[Linux-aus] Encryption bill and open source
aj at erisian.com.au
Fri Dec 7 02:14:40 AEDT 2018
On Thu, Dec 06, 2018 at 09:21:57PM +1100, Linux Australia President via linux-aus wrote:
> Sure - volunteers to take this on very warmly welcomed.
> Would improving the state of the art in open source help to defray its effects?
> Yes, but no-one's going to do it.
> I don't have time to do it, and neither does the rest of Council. This is
> precisely my point.
Oh, sorry, I should've expected that interpretation and avoided it in
What I'm thinking of is more that LA (the council, but the membership
more broadly) just encourage people to focus on various measures to
ensure trustworthiness of the software users run, and the vendors that
provide that software. So encouraging LCA and PyCon and the like to
have BoFs or suggest the topic in their CFPs, or encouraging LUGs to
host talks or tutorials on the topic if you're talking to them, or even
just retweeting people who do have novel, helpful things to say about it.
- anyone running stock Android or iOS on their phone or table is
vulnerable to vendor backdoors; is it practical to build your own
version of Android from source to avoid this? Personally, I've been
waiting since last LCA for Marco to give a talk at HUMBUG about
LineageOS which maybe solves this... <eyeroll emoji; that exists
- anyone running any Android or iPhone apps by Australian authors
are potentially vulnerable to backdoors due to the new legislation;
can you use fdroid or some other open source "app store" to at least
theoretically avoid that risk? Are there any app stores that are
both open source-y and can accept payment via Bitcoin, say?
- is there any realistic best practices for code verification, so that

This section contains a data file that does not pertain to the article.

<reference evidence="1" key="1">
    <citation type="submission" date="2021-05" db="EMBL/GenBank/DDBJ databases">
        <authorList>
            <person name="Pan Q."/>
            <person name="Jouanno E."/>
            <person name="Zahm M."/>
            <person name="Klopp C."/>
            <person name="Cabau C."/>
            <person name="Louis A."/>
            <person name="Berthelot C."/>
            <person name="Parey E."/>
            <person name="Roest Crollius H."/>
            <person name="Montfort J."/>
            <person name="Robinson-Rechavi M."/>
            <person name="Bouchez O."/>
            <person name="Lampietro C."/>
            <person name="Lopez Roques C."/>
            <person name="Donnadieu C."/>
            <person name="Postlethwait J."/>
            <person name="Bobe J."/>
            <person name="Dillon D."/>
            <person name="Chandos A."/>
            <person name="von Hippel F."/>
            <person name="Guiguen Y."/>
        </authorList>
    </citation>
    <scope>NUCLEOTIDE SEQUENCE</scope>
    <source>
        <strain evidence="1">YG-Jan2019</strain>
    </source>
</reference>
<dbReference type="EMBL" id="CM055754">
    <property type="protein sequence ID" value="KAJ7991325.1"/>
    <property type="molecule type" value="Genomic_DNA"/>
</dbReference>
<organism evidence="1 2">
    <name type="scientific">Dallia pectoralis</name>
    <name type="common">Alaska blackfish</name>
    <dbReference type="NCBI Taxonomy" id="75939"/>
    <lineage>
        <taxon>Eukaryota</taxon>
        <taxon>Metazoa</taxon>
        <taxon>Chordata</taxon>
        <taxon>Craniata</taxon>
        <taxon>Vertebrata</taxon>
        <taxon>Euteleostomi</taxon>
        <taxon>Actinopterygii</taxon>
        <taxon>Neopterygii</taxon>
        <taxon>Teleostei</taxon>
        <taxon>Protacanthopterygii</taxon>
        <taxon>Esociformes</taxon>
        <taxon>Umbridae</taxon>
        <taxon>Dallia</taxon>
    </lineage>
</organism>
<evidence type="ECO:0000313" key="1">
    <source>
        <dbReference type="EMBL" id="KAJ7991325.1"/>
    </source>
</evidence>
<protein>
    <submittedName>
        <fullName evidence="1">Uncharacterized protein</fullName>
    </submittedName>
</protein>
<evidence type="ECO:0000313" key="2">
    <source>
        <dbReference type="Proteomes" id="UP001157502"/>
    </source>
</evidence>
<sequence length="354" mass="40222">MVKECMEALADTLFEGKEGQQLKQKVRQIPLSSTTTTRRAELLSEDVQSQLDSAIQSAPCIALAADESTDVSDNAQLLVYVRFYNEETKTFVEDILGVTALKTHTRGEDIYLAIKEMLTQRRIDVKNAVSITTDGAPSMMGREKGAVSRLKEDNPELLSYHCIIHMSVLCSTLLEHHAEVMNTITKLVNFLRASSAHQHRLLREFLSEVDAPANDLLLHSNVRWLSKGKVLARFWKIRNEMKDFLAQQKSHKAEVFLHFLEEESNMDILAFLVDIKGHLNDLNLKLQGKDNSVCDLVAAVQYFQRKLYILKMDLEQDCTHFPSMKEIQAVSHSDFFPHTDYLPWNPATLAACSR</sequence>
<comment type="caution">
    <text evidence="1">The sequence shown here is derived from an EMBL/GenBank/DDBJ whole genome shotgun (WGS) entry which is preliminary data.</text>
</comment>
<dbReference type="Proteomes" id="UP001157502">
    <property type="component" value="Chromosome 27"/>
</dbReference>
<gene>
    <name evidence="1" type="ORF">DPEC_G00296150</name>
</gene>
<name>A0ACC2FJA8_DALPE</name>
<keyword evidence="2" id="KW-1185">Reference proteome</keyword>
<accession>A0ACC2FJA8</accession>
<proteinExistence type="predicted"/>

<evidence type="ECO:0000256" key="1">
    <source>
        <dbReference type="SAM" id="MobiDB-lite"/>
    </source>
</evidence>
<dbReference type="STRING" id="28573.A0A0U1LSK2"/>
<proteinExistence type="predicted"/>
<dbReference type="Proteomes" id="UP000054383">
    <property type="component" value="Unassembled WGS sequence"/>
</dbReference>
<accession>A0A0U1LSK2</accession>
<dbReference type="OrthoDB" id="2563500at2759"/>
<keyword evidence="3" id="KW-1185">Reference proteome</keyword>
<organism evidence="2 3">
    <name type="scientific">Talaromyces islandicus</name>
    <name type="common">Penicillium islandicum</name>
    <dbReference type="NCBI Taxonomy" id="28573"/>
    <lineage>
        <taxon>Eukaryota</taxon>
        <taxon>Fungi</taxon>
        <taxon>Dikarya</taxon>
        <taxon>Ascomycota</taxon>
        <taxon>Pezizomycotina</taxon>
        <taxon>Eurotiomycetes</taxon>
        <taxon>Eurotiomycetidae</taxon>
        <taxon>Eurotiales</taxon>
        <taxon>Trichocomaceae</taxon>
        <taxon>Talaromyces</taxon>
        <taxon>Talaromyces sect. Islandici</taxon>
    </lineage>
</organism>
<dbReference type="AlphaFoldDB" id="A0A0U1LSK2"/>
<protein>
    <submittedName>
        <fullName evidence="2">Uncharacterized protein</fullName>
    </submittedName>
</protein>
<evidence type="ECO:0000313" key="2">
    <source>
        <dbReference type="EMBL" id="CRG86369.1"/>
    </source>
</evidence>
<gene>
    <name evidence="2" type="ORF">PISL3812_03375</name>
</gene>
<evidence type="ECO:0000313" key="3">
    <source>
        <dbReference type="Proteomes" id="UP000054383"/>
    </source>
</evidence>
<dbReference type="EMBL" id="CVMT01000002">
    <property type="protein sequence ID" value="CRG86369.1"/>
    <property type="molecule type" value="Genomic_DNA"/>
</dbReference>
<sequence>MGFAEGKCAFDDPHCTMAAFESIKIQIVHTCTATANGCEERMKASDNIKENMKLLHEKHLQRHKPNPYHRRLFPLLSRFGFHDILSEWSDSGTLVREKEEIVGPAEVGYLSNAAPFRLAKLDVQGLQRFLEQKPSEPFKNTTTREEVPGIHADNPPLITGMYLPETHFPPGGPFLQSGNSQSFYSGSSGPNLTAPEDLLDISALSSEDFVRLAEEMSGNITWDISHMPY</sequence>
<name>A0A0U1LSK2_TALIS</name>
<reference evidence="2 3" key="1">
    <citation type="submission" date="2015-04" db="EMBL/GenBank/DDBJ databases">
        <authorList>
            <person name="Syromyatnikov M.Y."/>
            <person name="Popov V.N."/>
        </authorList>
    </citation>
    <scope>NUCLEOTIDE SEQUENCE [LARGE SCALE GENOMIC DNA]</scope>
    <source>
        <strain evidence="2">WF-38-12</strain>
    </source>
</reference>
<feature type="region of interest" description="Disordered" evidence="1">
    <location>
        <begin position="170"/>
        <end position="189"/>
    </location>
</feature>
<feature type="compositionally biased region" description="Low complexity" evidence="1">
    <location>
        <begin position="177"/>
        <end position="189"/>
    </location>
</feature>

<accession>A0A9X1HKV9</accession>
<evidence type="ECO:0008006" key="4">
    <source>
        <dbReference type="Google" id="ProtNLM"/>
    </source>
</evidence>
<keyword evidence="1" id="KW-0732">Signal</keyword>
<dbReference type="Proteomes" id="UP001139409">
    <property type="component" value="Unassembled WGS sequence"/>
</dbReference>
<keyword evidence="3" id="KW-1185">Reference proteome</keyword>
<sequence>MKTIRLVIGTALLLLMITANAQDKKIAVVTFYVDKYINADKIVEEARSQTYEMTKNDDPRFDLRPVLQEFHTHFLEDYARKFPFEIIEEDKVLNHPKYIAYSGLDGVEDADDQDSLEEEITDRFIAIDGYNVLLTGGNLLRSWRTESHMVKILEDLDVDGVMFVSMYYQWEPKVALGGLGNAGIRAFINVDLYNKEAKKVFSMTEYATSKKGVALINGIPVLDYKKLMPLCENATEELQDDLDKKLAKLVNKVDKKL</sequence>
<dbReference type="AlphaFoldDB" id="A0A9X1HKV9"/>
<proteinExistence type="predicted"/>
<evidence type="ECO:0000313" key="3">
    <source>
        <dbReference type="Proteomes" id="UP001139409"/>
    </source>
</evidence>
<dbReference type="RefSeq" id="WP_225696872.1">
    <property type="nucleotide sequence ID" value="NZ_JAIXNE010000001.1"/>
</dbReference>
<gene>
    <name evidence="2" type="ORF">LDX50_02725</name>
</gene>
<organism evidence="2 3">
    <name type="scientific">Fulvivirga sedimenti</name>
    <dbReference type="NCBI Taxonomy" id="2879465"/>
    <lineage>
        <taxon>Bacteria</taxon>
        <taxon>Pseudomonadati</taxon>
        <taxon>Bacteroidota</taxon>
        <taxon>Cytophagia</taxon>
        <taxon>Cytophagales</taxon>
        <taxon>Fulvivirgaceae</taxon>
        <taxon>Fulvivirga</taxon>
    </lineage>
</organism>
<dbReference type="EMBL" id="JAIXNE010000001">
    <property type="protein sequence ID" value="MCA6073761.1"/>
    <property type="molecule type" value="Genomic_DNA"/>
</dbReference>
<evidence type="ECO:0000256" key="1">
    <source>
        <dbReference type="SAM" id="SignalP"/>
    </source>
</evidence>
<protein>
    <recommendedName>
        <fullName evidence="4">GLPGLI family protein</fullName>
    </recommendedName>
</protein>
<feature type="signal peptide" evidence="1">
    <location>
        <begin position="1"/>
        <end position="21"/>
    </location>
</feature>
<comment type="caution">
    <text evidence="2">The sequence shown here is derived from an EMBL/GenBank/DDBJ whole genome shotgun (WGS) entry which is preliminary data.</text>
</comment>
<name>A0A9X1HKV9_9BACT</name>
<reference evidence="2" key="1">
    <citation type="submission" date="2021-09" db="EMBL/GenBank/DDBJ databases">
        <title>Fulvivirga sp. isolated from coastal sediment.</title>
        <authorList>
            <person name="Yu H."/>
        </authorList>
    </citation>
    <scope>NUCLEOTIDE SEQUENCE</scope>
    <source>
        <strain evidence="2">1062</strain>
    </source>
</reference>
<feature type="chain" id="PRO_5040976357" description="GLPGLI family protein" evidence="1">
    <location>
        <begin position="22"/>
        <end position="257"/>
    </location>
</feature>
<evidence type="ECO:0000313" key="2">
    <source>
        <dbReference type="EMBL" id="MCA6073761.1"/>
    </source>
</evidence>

deliberate backdoors can be detected before you install a binary or
get exploited? in particular ones that square with things like pypi
or nodejs or java or ruby dependency systems where you're randomly
installing bunches of easily updatable code from internet
- is it realistic to do any of the things everyone relies on centralised
trusted third parties for, ourselves? like Google Maps'
location history, or facebook/instagram/snapchat's photo
and story sharing, or hangouts/skype/zoom videochat, or
signal/whatsapp/telegram/wickr/whatever "private" messaging, or
dropbox/evernote/gdrive/etc file storage, or even gmail? Every trusted
third party has always been a security hole, but now you're not only
trusting the nominal provider, but every Australian security dept too
(except the anti-corruption ones, apparently?). Freedom Box was meant
to help with this, but never really did afaik...
I know enough to ask the questions, and to know that I don't have good
enough answers to any of those; if someone actually knows better about
any of them, I'd like to subscribe to your newsletter, so to speak. Or
attend an impromptu BOF or similar at lca or elsewhere? But maybe nobody
knows better, and lots of people know less and I should be offering the
BOF? I have no idea.
> On 6/12/18 8:32 pm, Paul Shirren via linux-aus wrote:
> I am wondering it Linux Australia should try and get some clarification
> about the responsibilities of open source contributors under the